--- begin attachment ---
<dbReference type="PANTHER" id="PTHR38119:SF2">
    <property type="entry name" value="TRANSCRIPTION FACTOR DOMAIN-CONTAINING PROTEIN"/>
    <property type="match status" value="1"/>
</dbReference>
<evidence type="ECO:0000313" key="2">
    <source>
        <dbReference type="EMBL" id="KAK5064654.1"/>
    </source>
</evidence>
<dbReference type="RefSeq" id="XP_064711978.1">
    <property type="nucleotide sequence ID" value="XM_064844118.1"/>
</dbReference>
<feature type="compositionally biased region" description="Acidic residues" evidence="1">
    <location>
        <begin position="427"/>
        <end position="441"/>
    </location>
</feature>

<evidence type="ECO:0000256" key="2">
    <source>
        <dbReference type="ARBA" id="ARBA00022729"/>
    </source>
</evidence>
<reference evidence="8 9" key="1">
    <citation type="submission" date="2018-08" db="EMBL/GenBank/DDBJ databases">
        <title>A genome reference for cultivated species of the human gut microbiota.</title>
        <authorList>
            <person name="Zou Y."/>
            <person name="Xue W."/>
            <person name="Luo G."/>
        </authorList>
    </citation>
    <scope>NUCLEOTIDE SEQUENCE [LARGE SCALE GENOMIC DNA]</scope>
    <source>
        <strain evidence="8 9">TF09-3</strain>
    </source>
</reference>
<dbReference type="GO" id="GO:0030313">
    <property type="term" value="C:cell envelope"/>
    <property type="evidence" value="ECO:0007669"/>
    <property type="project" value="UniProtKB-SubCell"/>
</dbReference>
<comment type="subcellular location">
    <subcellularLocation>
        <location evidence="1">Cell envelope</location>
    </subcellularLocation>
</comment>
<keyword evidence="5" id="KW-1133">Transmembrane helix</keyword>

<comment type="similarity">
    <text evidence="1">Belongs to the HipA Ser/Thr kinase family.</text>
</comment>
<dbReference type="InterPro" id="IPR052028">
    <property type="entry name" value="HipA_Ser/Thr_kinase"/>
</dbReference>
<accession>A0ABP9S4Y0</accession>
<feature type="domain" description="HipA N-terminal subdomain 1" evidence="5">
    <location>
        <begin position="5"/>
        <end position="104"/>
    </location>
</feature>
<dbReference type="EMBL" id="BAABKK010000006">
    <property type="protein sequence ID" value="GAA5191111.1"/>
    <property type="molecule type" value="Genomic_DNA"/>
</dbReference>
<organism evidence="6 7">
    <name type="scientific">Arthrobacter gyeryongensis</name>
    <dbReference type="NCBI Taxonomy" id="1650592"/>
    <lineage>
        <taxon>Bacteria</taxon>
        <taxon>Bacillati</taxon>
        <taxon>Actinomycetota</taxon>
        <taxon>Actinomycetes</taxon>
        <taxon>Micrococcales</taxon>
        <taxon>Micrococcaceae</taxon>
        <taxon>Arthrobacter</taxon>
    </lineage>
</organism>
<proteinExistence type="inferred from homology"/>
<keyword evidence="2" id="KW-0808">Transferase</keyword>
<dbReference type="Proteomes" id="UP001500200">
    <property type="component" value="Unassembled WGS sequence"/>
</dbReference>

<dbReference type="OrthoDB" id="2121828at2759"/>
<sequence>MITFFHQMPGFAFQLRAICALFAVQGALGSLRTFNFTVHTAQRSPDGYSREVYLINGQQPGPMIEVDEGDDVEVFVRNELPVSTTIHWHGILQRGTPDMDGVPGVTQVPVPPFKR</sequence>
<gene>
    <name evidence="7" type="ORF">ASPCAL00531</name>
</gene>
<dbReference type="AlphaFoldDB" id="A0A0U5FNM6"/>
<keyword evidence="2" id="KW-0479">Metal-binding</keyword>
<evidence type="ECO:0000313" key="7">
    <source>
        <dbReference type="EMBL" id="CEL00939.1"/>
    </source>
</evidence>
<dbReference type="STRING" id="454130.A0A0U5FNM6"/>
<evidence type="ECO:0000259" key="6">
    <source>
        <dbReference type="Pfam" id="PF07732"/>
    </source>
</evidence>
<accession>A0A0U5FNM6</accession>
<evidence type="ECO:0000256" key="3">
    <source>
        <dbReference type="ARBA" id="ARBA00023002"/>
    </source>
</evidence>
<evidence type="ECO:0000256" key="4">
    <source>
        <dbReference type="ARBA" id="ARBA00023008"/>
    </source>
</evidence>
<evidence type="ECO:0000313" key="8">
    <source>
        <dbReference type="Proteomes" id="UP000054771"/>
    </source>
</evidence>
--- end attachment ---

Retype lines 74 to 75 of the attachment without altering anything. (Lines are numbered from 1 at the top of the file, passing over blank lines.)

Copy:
        <taxon>Micrococcales</taxon>
        <taxon>Micrococcaceae</taxon>